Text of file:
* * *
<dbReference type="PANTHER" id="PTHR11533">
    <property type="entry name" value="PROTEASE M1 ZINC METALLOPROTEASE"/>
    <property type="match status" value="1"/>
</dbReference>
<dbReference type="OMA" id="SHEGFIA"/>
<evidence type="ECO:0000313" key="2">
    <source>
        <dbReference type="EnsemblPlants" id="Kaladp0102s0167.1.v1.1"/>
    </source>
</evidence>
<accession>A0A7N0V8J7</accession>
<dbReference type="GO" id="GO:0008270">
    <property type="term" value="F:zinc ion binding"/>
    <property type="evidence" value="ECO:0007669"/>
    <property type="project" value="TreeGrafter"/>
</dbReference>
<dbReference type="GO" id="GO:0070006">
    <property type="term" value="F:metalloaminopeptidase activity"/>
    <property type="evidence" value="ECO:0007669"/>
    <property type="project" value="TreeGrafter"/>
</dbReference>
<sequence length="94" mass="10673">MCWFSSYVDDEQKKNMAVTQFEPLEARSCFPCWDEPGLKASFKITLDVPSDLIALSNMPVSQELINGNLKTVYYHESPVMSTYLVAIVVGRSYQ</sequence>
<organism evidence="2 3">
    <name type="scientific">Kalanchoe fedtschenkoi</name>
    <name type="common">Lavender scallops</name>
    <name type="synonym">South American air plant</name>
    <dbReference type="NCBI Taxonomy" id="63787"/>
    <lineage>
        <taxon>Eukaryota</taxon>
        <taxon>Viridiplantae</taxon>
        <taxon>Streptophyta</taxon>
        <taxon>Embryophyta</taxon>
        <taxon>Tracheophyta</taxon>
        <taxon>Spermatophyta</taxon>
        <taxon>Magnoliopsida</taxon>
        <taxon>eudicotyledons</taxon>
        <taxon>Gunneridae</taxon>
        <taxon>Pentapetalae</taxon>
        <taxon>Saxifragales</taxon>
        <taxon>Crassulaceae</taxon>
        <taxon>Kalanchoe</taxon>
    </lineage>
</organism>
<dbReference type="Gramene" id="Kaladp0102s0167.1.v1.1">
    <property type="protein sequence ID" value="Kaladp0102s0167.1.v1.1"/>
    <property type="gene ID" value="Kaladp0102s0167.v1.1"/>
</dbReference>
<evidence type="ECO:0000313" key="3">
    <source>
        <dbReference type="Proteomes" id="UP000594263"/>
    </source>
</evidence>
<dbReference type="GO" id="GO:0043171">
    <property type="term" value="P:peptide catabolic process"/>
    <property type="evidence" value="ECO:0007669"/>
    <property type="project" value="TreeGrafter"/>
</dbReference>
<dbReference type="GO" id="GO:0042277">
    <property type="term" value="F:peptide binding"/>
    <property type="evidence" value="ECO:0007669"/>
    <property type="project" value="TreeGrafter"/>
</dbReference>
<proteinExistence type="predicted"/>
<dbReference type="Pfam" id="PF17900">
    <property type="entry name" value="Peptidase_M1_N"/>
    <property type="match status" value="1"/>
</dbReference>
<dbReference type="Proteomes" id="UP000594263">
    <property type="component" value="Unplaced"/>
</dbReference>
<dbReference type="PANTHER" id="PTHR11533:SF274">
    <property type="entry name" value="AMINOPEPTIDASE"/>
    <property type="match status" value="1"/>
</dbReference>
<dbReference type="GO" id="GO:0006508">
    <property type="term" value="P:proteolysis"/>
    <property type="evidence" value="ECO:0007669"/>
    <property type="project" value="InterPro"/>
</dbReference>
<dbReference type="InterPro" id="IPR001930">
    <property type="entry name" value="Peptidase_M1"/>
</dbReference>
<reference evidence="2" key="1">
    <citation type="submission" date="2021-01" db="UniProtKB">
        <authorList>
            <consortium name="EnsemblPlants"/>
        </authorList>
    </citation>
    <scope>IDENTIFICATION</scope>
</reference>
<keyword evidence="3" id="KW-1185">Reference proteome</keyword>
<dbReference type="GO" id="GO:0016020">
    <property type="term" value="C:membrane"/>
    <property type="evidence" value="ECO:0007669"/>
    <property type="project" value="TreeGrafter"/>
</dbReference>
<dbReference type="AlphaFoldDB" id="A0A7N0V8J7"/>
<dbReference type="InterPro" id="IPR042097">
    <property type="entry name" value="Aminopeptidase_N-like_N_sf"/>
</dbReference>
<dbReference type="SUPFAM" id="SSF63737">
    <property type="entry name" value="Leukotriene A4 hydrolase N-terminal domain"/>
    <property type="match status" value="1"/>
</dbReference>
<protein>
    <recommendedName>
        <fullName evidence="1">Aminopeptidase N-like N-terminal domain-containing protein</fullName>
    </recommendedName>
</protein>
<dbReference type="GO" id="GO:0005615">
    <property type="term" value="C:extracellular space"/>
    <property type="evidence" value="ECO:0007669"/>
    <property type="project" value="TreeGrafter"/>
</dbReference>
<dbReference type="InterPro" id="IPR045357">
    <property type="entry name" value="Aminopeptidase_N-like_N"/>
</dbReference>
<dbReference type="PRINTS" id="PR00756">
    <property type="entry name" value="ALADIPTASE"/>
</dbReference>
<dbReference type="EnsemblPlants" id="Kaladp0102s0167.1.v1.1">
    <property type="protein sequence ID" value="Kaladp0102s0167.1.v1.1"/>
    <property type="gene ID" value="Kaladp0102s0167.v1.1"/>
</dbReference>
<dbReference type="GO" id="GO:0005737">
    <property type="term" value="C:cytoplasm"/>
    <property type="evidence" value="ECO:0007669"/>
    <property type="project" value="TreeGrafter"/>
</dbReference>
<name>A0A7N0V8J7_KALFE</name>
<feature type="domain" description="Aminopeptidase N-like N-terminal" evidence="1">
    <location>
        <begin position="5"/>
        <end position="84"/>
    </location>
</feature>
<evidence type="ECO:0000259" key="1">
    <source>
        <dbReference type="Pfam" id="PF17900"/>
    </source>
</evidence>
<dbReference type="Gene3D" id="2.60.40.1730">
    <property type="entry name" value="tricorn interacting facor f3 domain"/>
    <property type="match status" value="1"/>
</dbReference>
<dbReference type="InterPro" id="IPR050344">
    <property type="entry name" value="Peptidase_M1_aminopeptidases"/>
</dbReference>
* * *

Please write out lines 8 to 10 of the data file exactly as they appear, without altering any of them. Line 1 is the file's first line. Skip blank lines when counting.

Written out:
        <dbReference type="EnsemblPlants" id="Kaladp0102s0167.1.v1.1"/>
    </source>
</evidence>